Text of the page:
When we see memory masters do their thing, we are exposed only to a small part of the process. Remembering thousands of details for a couple of hours is a complex task, remembering the same amount of details for months and years is a monumental task. For example, if we use a memory palace with 5 houses, 5 rooms per house, 10 details per room, we generate an itinerary of 250 items. We play it in our heads according to all the memory palace rules (for example this), and we can replay the itinerary an hour later. If we do not replay it in our heads using spaced repetitions, we will probably forget it the following day. So in the evening, we write down some key events to remind us the itinerary and for the next couple of days we need to replay this itinerary using spaced repetitions. Then we need to replay it occasionally so we do not forget it. So we try to fall in love with our itineraries, otherwise, this review process will get too damn boring.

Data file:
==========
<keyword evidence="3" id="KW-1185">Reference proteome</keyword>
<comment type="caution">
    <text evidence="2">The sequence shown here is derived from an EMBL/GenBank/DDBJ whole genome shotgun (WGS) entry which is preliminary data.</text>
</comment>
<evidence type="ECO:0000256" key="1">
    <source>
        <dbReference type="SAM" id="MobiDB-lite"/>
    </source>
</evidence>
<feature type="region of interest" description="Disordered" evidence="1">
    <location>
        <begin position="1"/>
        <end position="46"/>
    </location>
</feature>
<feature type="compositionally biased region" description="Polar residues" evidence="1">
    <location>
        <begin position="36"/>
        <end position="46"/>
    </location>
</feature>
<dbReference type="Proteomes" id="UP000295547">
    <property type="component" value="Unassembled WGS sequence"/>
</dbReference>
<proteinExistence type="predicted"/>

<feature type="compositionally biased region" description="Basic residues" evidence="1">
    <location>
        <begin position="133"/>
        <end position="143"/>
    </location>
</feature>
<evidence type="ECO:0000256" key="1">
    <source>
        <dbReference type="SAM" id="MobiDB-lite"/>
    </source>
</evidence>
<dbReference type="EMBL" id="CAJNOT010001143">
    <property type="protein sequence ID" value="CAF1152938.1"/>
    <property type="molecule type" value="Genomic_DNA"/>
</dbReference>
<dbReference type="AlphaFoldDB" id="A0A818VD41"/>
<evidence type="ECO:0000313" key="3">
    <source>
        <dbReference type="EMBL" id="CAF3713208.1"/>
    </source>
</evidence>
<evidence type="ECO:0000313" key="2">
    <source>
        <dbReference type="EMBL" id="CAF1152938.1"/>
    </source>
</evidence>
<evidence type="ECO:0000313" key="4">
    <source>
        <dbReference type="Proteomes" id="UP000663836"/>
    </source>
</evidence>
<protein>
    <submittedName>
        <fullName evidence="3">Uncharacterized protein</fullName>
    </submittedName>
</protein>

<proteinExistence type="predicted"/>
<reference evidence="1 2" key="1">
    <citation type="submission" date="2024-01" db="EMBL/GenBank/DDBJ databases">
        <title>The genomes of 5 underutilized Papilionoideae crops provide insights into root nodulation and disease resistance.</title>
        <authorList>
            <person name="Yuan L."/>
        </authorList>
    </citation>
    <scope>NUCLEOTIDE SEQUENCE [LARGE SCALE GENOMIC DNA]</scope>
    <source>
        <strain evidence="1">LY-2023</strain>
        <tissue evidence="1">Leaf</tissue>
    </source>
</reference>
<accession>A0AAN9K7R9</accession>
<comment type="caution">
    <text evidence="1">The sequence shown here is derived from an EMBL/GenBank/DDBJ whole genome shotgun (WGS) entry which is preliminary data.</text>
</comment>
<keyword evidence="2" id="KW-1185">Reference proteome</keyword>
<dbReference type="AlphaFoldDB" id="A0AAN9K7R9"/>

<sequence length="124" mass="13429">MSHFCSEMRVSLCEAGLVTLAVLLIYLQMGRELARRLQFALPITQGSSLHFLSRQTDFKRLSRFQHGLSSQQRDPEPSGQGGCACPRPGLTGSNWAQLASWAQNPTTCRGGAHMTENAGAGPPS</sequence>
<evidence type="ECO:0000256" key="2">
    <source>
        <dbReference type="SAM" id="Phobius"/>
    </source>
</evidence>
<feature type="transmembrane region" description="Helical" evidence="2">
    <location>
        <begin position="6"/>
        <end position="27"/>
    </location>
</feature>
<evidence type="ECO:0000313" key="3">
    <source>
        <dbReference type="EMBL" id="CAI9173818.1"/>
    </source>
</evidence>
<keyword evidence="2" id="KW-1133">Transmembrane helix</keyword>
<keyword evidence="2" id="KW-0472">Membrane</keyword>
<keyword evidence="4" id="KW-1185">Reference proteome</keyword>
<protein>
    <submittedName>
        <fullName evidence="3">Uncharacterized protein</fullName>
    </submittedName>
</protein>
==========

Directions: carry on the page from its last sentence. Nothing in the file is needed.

Variations of classical memorization

So the next question: what happens if we use a different method of memorization? I do not play FPV shooters (video games where the perspective changes) because they may me nauseous. Since the process of navigation in mental palaces in 3D makes me feel vertigo, I do not use classical mental palaces. I do use a complex variation of a mental palace with imaginary landscapes and PAO, but (in all honesty) I prefer mindmaps with animations/cartoons.